Bioenergy potential and greenhouse gas emissions from intensifying european temporary grasslands

Birka Wicke*, Ingeborg Kluts, Jan Peter Lesschen

*Corresponding author for this work

Research output: Contribution to journalArticleAcademicpeer-review

Abstract

Agricultural intensification is considered essential for meeting growing demand for food and biomass for energy purposes. Intensifying grasslands is under-represented, although it is a promising option given their large land area and relatively low management levels. This study quantifies the bioenergy potential from intensifying temporary grasslands in Europe and the integral greenhouse gas emission effects in 2030. We first conducted a literature review of intensification options for European grasslands and then applied the environmental impact assessment model MITERRA-Europe to implement the key intensification option of using multi-species grass mixtures. The results showed that 853 kha (or 8%) of temporary grassland could be made sustainably available for additional biomass production. This can be translated into a bioethanol potential of 23 PJ yr−1 and an emission mitigation potential of 5.8 Mt CO2-eq yr−1 (if conventional grass mixture from surplus temporary grassland is used for energy) or 72 PJ yr−1 and 4.0 Mt CO2-eq yr−1 (if surplus temporary grassland is used for grassy energy crops). Although the bioenergy potential is limited, the key advantage of intensification measure is that it results in a better environmental performance of temporary grasslands. This makes it a key option for sustainably producing bioenergy in areas with high shares of temporary grasslands.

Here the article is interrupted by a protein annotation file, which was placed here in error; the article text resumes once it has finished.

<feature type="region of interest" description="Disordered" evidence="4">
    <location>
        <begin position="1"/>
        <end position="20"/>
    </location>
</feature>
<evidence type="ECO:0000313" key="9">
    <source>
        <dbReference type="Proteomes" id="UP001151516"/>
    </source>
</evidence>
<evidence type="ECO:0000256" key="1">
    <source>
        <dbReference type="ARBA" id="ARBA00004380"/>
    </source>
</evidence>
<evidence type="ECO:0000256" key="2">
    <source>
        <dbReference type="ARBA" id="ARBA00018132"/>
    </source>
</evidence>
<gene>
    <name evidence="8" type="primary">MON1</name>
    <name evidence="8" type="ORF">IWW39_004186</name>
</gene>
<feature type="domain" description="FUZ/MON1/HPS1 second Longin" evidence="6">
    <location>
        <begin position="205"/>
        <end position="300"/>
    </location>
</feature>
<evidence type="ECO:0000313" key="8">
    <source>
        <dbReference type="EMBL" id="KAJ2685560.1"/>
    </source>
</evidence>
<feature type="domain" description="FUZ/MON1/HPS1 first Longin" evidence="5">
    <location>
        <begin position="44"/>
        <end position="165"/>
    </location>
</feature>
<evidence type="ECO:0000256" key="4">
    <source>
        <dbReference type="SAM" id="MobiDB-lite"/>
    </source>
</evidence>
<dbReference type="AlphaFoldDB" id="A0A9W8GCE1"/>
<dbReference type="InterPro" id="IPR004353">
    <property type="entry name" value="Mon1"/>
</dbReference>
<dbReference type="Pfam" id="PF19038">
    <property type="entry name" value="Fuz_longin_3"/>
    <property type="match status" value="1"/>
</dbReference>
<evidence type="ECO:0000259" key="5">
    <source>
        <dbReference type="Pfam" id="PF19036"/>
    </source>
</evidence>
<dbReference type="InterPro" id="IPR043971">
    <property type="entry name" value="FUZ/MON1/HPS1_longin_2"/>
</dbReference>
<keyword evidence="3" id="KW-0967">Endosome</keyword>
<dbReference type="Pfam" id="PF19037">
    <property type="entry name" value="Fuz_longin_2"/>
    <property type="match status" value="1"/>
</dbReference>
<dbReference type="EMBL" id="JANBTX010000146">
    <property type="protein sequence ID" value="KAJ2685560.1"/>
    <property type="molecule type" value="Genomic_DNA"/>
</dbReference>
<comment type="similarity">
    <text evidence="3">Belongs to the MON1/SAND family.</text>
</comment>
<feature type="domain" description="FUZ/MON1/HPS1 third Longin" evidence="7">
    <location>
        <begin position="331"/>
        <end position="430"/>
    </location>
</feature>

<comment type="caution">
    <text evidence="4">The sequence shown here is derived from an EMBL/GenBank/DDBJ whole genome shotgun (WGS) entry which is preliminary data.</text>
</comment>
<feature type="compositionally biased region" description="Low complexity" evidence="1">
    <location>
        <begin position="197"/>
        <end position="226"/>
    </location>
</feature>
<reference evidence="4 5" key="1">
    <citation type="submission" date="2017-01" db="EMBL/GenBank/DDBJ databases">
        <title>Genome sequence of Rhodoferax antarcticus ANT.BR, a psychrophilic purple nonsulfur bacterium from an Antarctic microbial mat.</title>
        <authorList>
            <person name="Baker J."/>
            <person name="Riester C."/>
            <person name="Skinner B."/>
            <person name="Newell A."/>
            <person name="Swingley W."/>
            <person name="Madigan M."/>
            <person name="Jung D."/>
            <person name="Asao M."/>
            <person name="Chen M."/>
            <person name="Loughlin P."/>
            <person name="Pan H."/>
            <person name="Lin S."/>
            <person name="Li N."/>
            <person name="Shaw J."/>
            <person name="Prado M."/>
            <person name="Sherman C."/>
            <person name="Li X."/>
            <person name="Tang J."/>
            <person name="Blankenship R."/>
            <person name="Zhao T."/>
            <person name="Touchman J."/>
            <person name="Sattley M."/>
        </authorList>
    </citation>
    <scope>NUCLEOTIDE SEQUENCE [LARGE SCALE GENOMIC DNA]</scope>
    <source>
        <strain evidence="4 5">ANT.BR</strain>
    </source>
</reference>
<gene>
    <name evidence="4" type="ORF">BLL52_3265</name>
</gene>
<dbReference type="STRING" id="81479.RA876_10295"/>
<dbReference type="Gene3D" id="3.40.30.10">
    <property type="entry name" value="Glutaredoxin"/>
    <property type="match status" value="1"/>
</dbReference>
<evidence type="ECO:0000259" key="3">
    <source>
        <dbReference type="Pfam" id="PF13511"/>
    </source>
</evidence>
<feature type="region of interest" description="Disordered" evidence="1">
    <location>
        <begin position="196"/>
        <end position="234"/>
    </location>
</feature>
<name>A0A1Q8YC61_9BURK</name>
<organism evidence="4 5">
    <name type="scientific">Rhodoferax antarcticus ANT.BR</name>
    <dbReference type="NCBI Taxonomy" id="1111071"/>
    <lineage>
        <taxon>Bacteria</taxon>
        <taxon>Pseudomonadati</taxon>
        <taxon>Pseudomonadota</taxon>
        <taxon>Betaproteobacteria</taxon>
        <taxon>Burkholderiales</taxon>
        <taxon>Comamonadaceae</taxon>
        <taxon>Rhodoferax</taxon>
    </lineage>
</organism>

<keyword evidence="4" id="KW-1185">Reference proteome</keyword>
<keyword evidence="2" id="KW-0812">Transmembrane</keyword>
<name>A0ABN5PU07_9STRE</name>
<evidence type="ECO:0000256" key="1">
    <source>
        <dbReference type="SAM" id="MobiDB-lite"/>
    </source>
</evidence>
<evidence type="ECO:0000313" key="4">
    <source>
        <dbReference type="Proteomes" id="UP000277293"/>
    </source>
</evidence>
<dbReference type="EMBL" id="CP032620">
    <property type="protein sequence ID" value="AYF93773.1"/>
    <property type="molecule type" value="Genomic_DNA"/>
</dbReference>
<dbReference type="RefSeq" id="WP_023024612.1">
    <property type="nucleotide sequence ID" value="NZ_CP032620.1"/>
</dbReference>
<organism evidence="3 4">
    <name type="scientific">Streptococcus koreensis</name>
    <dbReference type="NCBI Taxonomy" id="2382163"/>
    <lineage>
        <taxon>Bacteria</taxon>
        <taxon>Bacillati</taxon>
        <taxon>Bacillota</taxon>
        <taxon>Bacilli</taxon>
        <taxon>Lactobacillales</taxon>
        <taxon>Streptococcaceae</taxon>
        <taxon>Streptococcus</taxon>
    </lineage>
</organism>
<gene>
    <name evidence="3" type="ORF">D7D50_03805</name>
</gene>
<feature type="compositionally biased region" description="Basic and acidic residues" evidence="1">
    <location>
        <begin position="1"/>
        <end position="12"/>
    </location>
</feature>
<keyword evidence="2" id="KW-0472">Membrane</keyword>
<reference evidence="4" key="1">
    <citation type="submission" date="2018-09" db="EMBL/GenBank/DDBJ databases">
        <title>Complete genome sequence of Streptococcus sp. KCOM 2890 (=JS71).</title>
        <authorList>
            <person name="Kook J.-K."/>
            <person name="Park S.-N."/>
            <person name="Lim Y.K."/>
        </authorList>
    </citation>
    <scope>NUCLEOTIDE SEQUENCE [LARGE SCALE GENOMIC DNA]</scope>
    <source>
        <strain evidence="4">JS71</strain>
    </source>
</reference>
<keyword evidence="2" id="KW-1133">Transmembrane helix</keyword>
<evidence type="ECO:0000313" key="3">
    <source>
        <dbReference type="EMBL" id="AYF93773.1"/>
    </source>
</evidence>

Original languageEnglish
Article number457
Number of pages18
JournalLand
Volume9
Issue number11
DOIs
Publication statusPublished - 2020

Keywords

  • Biomass
  • Biorefinery
  • Integral emission assessment
  • Intensification
  • Permanent grasslands

Fingerprint

Dive into the research topics of 'Bioenergy potential and greenhouse gas emissions from intensifying european temporary grasslands'. Together they form a unique fingerprint.

Cite this